The Frontstretch: Sometimes, NASCAR Needs To Be The Bad Guy by Kurt Smith -- Friday March 12, 2010

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Sometimes, NASCAR Needs To Be The Bad Guy

Happy Hour: The Official Journalist Of NASCAR · Kurt Smith · Friday March 12, 2010


Though most sports would be happy to enjoy the ratings that NASCAR does, the powers that be recognize that they’re in a decline, and have been taking some unusual measures to stop the bleeding. Until recently, NASCAR had never consulted the drivers, media, and fans to help them fix waning interest. For any sport to reach out so much for ideas is rare, but it’s even more unheard of for NASCAR.

Not so anymore; instead, the sport’s leadership is going out of their way to say “we’re listening.” Recent ad campaigns have focused on consistent start times and letting drivers take off the gloves. They’ve lifted the gray areas on bump drafting. Double-file restarts are trumpeted as the new catalyst for exciting on track battles. At the end of races, the announcers excitedly explain the new rules that are used to ensure a green flag finish.

You could argue that they deserve some credit for listening to fans’ suggestions. This writer is very, very happy about the start times. But I don’t think NASCAR or the fans were counting on Brad Keselowski’s car pirouetting and crushing its roof in a frightening wreck, just four races into a season where the very rivalry mentality they had been encouraging was the root cause of the crash.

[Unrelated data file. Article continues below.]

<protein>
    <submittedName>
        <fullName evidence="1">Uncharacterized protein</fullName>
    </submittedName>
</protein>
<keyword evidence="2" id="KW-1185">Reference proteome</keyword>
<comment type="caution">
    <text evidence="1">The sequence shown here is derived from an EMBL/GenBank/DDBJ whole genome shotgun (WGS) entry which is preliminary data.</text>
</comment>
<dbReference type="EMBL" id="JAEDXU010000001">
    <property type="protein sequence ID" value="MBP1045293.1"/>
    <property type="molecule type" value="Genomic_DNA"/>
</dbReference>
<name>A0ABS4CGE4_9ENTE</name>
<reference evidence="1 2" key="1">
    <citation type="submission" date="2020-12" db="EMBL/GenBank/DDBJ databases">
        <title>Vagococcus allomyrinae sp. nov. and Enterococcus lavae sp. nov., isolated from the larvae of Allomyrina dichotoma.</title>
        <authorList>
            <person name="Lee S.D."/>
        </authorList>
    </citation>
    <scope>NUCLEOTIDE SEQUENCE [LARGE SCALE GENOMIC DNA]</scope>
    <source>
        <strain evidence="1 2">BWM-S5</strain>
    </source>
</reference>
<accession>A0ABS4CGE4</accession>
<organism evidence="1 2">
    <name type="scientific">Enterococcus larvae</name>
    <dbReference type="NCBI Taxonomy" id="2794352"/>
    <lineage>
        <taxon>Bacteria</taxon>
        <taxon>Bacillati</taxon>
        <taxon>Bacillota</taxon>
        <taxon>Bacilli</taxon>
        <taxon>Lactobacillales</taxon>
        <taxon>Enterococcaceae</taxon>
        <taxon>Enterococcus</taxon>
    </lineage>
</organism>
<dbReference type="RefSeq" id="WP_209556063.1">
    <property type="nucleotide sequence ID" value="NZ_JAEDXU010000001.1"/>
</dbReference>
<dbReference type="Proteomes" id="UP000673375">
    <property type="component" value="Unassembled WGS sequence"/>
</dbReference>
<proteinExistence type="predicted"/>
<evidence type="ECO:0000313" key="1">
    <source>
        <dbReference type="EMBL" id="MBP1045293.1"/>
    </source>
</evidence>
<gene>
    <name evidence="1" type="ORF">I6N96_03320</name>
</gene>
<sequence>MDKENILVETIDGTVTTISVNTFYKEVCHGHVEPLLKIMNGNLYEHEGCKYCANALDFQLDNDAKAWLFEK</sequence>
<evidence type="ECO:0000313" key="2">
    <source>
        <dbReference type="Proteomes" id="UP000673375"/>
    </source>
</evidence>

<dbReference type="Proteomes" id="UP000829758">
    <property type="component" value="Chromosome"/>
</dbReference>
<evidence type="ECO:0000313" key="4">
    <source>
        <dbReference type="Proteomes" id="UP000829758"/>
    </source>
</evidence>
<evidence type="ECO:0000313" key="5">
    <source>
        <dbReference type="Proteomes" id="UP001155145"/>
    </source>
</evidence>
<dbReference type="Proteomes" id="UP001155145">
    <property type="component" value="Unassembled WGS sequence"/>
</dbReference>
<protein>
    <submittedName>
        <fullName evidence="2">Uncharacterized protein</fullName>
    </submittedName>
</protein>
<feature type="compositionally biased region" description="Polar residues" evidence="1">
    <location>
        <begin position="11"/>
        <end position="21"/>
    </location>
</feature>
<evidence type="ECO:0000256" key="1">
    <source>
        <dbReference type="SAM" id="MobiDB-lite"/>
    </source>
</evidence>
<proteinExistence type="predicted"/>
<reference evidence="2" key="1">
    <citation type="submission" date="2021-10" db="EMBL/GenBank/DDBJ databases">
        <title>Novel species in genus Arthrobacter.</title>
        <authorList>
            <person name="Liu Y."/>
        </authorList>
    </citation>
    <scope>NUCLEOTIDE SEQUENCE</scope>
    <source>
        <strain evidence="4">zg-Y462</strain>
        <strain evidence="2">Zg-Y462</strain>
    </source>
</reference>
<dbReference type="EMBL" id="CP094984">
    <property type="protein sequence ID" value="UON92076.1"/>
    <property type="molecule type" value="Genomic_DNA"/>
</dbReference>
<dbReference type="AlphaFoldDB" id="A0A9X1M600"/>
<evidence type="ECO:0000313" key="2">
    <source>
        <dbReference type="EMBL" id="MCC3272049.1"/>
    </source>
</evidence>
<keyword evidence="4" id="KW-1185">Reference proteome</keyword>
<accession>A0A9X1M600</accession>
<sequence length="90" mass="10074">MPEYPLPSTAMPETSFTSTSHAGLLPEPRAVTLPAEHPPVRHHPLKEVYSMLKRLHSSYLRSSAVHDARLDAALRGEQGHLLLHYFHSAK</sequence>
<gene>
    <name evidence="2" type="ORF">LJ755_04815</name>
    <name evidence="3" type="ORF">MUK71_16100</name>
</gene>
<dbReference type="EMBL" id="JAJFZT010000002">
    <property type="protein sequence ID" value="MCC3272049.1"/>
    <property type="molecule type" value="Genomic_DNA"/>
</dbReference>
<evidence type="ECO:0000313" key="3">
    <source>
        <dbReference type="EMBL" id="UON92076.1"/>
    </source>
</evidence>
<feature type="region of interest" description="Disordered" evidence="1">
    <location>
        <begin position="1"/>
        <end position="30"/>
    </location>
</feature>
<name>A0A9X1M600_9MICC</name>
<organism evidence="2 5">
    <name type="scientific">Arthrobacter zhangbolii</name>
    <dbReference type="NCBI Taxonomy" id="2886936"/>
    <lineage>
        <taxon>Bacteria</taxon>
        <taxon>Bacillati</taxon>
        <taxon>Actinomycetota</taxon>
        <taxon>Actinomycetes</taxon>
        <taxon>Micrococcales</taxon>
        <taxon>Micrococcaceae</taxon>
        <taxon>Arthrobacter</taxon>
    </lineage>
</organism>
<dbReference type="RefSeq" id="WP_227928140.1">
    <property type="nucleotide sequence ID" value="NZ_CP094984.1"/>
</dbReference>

It’s easy to blame Carl Edwards in hindsight, but it’s likely he didn’t intend to send Keselowski airborne. And NASCAR may have had a pang of “uh-oh” after promoting driver cage matches, although the Edwards penalty didn’t reflect that. It turns out that “have at it, boys” may not be the wisest thing to say to “boys” who pilot 3,400-pound cages of steel inches from each other at 190 MPH.

It doesn’t serve the sport well for a wronged driver to get back out onto the track for no other reason than to take his antagonist out of the race, but it’s understandable. In the scene in Days of Thunder where Tom Cruise’s character gets new tires on his car after the race to exact revenge on the winner who wrecked him, of course you’re rooting for him. When Edwards was taken out of the race, it didn’t look like it was intentional, but Brad Keselowski has a reputation for all-out aggression, and Edwards said as much before getting back out on the track with nothing but revenge on his mind.